In the movie Armageddon we had a giant meteor coming to Earth, threathening to devastate life as we know it. The movie's answer to this problem was to send Bruce Willis to the said rock so he could blow it up.
But scifi needs to get little more "sci", less "fi" and do little more research on these asteroid flicks. We need to understand that it takes an huge amount of energy for a large object to travel through space. Yes, yes, it has happened before; a giant meteor destroyed dinasaurs, which indirectly, allowed humans to evolve and come to its present form, bla bla. Right.
But lesser known fact is how that meteor got here; it followed a route in space called the Interplanetary Superhighway (IPS).
This is a relatively new finding in space research. Due to development in nonlinear dynamics, and the solution of the (restricted) three-body problem, we know that in the chaos (as in chaos theory) of gravity fields, certain "points" and "routes" exist that can act as steady points, and / or routes that take you NEAR ZERO ENERGY to travel through. That is, once you propel yourself with a big enough burst, you will fly through them as if you are in some kind of man made tube in space.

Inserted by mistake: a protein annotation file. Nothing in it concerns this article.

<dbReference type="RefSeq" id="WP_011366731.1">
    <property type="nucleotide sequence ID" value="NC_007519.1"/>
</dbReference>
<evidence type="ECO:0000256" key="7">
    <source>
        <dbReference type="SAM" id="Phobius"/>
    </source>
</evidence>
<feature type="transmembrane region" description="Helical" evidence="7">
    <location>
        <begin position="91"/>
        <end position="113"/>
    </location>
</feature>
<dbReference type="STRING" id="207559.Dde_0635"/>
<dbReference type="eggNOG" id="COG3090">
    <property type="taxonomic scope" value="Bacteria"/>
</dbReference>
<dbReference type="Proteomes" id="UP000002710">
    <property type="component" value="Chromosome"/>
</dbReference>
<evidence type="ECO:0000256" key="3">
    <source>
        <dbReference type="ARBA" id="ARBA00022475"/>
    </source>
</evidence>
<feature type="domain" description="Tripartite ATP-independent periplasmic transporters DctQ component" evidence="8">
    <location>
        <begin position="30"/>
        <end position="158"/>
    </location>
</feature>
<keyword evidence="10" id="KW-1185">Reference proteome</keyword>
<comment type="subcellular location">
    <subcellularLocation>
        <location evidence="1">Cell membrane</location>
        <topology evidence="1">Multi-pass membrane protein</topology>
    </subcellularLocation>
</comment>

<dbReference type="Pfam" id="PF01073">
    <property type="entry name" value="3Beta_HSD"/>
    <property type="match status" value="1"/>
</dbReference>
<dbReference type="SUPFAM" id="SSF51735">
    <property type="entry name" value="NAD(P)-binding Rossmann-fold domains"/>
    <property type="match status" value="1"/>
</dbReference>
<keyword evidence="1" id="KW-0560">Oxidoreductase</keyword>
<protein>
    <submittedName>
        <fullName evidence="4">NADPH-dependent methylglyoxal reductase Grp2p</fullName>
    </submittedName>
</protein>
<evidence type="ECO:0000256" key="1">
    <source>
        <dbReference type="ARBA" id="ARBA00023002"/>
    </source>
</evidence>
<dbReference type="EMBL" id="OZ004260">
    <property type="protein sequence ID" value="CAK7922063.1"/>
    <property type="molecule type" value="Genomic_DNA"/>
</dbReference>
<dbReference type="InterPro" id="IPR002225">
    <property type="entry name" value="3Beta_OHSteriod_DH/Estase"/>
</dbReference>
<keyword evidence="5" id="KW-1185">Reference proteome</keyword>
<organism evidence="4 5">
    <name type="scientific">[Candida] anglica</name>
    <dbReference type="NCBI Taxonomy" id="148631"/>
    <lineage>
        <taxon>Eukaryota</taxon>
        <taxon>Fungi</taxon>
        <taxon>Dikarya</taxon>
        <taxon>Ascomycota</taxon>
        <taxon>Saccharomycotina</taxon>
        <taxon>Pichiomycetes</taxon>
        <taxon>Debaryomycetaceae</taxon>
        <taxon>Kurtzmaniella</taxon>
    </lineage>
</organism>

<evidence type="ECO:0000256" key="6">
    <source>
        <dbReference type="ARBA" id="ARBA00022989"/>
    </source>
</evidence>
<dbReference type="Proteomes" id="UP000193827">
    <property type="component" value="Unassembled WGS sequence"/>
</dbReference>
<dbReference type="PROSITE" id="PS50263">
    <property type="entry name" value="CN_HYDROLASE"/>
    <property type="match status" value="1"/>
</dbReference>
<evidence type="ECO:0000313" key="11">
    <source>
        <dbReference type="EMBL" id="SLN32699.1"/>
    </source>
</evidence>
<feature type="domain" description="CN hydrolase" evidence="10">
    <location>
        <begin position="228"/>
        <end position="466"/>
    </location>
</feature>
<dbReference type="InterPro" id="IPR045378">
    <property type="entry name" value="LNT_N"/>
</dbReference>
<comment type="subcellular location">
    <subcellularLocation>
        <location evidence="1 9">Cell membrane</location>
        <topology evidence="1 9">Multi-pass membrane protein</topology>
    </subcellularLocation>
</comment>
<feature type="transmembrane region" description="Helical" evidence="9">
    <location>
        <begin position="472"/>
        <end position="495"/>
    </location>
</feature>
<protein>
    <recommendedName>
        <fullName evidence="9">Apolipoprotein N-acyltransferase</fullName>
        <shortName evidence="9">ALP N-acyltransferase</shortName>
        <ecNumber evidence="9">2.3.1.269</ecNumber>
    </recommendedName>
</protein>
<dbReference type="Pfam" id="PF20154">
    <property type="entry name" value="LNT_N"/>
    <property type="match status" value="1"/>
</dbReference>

That is how the giant meteor millions of years ago could reach Earth. It followed one of these "easy" routes through space. Then the message to makers of meteor-comes-to-Earth type of flicks is this:
YOU DONT HAVE TO BLOW SHIT UP.
If Armageddon script writers did little more research, they would know that you could simply "nudge" the rock to park it in one of the so-called "Lagrange points". These points are steady, and once you are in them, you stay there. Why would we want to "destroy" meteors anyway? We could mine them for metals and minerals. They are no danger, they are a big opportunity!
IPS is no simple dream theory -- it has been in actual use. NASA Genesis mission used IPS to travel around Sun / Earth, and the same math managed to save Japanese Hiten Lunar mission.
Discovery, National Geographic: A program on IPS would be nice.
More details below.
Martin Lo Paper [PDF]
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